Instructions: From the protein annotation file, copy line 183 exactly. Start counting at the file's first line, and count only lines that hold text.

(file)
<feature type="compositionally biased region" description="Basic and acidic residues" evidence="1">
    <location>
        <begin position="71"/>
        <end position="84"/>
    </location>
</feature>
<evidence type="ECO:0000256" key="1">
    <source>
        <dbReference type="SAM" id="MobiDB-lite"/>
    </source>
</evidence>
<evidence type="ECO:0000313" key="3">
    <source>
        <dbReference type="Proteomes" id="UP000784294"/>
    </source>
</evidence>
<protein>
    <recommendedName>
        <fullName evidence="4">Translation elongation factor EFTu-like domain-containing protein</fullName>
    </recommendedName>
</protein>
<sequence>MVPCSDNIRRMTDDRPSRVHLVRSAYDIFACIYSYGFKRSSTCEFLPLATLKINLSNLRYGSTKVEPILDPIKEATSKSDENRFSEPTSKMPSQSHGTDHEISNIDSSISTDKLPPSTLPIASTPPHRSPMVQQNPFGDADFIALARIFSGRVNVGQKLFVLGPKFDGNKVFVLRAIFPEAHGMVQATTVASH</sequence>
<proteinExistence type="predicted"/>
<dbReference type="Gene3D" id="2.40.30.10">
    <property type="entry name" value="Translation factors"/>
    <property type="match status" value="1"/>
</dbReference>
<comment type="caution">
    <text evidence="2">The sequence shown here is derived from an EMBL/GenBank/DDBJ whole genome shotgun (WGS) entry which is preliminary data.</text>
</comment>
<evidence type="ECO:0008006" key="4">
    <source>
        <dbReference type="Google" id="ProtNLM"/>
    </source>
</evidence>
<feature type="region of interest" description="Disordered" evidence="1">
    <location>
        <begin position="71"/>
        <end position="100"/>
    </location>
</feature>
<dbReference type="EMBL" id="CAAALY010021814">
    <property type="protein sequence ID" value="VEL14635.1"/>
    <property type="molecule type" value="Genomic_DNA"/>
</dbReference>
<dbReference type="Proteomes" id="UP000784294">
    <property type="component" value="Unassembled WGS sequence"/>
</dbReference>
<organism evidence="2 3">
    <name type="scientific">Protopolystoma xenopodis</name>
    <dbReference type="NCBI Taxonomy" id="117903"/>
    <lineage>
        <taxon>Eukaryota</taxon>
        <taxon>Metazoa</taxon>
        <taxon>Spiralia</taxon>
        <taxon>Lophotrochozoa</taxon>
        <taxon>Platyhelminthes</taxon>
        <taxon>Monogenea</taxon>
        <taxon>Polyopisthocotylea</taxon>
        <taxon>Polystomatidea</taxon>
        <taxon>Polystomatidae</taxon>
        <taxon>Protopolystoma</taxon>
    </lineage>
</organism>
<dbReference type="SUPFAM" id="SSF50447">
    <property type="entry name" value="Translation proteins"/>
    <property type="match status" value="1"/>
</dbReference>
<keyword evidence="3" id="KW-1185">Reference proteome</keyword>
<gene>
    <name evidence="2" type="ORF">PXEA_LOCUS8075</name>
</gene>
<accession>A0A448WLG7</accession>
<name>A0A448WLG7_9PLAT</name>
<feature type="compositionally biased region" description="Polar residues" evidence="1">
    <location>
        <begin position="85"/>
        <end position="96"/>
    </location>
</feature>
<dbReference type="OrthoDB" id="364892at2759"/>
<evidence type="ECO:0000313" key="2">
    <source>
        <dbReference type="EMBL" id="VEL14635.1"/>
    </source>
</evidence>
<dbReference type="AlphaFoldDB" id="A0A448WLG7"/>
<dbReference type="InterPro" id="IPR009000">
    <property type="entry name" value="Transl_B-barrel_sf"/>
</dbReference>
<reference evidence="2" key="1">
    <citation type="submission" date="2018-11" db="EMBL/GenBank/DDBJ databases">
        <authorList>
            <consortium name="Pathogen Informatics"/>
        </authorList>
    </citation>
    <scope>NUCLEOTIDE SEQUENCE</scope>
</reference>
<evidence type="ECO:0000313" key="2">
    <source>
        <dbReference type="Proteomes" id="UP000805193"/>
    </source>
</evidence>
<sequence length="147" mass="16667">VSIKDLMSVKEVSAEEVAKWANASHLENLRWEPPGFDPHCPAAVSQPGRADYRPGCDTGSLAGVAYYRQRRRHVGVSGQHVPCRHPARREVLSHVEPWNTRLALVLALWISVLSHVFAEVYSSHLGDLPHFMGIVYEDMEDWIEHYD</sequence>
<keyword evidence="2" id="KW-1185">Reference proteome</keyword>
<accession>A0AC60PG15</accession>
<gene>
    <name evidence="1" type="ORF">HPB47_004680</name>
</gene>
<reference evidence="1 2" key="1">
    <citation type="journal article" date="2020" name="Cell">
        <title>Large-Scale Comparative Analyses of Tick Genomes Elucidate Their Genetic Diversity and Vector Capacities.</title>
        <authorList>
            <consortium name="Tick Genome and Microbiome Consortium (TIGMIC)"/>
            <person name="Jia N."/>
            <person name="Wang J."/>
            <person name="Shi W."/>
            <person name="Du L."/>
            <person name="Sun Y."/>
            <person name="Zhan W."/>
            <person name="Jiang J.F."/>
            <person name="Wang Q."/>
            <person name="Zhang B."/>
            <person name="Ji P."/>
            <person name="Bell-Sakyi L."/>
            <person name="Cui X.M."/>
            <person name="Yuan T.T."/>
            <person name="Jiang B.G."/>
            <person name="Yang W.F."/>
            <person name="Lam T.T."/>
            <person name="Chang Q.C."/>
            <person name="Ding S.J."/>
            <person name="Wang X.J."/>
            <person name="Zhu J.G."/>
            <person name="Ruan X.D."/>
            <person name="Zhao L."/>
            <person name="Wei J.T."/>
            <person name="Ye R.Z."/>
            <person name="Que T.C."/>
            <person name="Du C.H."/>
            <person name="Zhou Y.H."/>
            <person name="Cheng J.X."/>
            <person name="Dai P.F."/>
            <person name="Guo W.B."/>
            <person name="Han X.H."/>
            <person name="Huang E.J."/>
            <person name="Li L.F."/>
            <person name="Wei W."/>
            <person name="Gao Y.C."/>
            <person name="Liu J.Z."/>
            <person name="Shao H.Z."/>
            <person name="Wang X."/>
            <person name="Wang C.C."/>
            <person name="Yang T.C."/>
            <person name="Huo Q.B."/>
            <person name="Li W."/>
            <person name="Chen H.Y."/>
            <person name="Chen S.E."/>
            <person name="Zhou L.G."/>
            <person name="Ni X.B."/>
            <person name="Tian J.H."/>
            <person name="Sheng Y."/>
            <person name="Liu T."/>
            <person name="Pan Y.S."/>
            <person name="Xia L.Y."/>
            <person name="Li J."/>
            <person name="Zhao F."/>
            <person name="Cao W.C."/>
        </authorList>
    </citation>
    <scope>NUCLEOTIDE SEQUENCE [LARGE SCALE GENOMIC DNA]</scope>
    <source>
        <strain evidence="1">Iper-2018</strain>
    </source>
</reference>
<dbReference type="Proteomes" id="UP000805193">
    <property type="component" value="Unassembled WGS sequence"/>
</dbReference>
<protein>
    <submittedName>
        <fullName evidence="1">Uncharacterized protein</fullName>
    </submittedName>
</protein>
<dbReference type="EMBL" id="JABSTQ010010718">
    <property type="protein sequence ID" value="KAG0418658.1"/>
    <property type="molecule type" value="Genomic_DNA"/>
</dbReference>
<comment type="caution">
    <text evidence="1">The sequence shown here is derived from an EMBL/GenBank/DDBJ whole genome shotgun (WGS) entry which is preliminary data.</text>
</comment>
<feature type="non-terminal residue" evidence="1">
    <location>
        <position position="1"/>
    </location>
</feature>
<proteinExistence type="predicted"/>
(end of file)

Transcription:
</protein>